What else do you think is important to know that makes True successful?
From a business perspective and with our people as well, we really try to be vertically integrated. We want to make sure we’re in control of our own destiny, and be self-sufficient. We want to be able make everything that we need to make cooler, and for the most part, we do!
An example of how we follow this same principle with our people is through an Aspiring Manager Program. It’s really a steppingstone to get individual contributors exposed to different departments, and the skills needed to set them up for success. This is similar to how we structure our CDL program. We don’t expect you to go out on your own and learn how to drive a truck. If you want to drive a truck, we’ll teach you how to drive a truck. We developed our own internal CDL training program because we wanted to walk alongside our team members in this growth opportunity. I think when you create those opportunities within the walls of your organization, where people feel comfortable and they know that they don’t necessarily have to go outside of those walls to obtain that skill, they’re much more likely to lean in and take those opportunities. I think this also contributes to why we have the tenure that we have at True, because they know we’ll support them with their career goals – and they have watched this type of growth happen for their fellow team members too. Internal promotion and development is huge, and is really at the core of our people strategy.
What is a people strategy at True that might surprise someone, maybe that they wouldn’t expect from a manufacturing organization?
We have recently implemented Perk Time. Time is important to everybody, especially post COVID. In a manufacturing environment, time has an even more highlighted value because everything is measured, everything is driven by time. With the Perk Time program, we have empowered our leaders to be able to reward exceptionally performing individuals or teams by allowing them to leave early for the day and still be compensated for their time.
From a manufacturing standpoint, to empower your leaders to be able to have that opportunity to do this is a bit unique. Perk Time is used in a variety of different ways – sometimes it’s a surprise leave early day, and other times its scheduled out and the team member gets to choose the day.
Another thing that our team members really enjoy that might surprise people is our Giving Back to the Community program. Periodically, we will look through our inventory of coolers and be able to designate a certain allotment whereby for our team members to nominate different organizations, nonprofits, or schools in need of refrigeration. We then randomly draw a winner, and the cool thing is that these team members get to deliver a milk cooler, for example. Something that they may have very well helped build, delivered to their child’s school and giving them something that they need. It’s really a prime example of purpose and meaning in work. It is not just a job!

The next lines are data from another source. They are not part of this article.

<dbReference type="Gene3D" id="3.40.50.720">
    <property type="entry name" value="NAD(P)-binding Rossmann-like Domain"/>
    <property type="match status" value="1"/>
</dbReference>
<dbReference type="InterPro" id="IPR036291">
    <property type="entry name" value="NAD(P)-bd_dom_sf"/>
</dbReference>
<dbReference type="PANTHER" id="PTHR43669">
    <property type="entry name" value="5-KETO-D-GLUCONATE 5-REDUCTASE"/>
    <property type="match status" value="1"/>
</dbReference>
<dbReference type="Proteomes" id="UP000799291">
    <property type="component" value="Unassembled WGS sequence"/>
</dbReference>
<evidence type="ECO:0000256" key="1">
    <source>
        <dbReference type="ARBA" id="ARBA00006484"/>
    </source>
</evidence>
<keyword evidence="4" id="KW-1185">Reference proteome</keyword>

You recently spoke at STL Rethinks Talent sharing some really incredible ways True is getting creative around talent and retention.
With the unique talent landscape that we have all experienced over the last few years, we have really taken a deep dive into our hiring strategy. We’re focused on keeping those core strategies that have worked in the past, while also understanding we’ll need to be forward thinking to anticipate and adapt to our new normal.
Previously, you may have had your exact strategy set, trying to source or recruit the exact fit for hiring managers who had very stringent requirements. We know that in our labor market today, that’s not totally applicable – you can still find the right or great fit, but just in a different way.
So the “How Now” of the present day shows the puzzle piece in the center with the rest of the puzzle being built around it. The question then becomes – how do you know what puzzle or picture you are building towards. This comes down to two concepts – The How…. And the Who experience requirements.
For the how,
This can really vary based on culture and industry. In manufacturing, the ‘how’ was pushing the boundary on the operational norms, implementing more flexibility in a very traditionally structured industry. We have two programs that have been incredibly strategic and aided in this effort:
- Implementation of PT Program
- Growth of our Flexible Workforce
For those of you familiar with the structured nature of manufacturing and assembly line work, every minute counts. So when there was an introduction of PT individuals who were going to be coming and going at all times during the shift, a large change management opportunity arose.